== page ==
The tall, imposing building with a large Magen David and the words Congregation Talmud Torah inscribed above its massive doors, looks out of place on this quiet block in the predominantly working class Hispanic Boyle Heights neighborhood of East Los Angeles. The building is currently fenced off and undergoing repairs, but less than a century ago, when Boyle Heights was the center of Los Angeles Jewish life, it was called, The Queen of Shuls.
Congregation Talmud Torah, also known as the Breed Street Shul, began in a private home in Downtown Los Angeles in 1905, when the local Jewish residents sought to provide their children with a Jewish education in an after school program. The Talmud Torah expanded to provide synagogue services and moved to Boyle Heights in 1914 when the Jewish community shifted towards that neighborhood. Originally, the congregation constructed a one-story wood-framed building in the current location.
In 1920, Rabbi Dr. Solomon Michael Neches moved to Los Angeles from Ohio and became the rabbi of Breed Street Shul. Rabbi Neches is described by his friend Lewis Browne as, “learned and merry-souled.” He wrote a number of books, some scholarly, such as commentaries on Chumash, Pirkei Avos, Megillas Esther, and Tehillim, and some light-hearted, such as Humorous Tales of Latter Day Rabbis, available for free download at hebrewbooks.org. As he writes in the introduction, “These little human-interest stories which I have re-told are a by-product of a busy city pastorate, the incidents of which would rather make one weep than laugh.”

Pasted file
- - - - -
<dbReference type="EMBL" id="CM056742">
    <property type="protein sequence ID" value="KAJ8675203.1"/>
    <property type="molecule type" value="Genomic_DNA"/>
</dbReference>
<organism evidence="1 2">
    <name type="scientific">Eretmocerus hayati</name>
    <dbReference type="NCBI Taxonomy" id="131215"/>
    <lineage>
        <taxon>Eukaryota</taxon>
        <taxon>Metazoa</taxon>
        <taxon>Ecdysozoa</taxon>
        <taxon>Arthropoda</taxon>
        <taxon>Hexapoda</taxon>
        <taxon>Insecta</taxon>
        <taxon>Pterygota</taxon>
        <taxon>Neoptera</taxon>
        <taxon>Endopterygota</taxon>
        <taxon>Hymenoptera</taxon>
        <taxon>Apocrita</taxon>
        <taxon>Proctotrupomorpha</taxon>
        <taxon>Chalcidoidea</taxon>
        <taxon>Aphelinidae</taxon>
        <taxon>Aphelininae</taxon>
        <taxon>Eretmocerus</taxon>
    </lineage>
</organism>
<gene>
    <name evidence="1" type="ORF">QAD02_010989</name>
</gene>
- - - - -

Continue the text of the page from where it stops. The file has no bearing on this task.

Rabbi Neches also led the Ein Yaakov Society, where the male members of the congregation met to study and socialize. The shul membership expanded under Rabbi Neches’ leadership, and soon outgrew its quarters. In 1922, the original building was moved to the back of the lot and the construction of a new building began. The shul hired architects Abram M. Edelman and A. C. Zimmerman.
Edelman was the son of Rabbi Abraham Wolf Edelman, a pioneer and the first full-time Los Angeles rabbi who had headed originally Orthodox, but later Reform Congregation B’nai B’rith, decades prior. As an architect, Edelman is best known for co-designing the Shrine Auditorium and Expo Center near USC. He had also designed the new building of Congregation B’nai B’rith. Breed Street Shul, designed in a similar Byzantine Revival Style, with an imposing height of 55 to 61 feet, featured a brick and concrete structure, stained glass windows, hand-painted illustrations of Jewish symbols, and large glass chandeliers. The main floor seated 1, 100 people. The large women’s section was located on the second floor balcony. The total cost of the project was $75,000, and it was fully paid for at its completion. The money was raised “in subscriptions of pennies, dimes, quarters, half-dollars and dollars for we are not a rich community,” explained Dr. H. L. Radlin, presumably a board member, as quoted by The Los Angeles Times.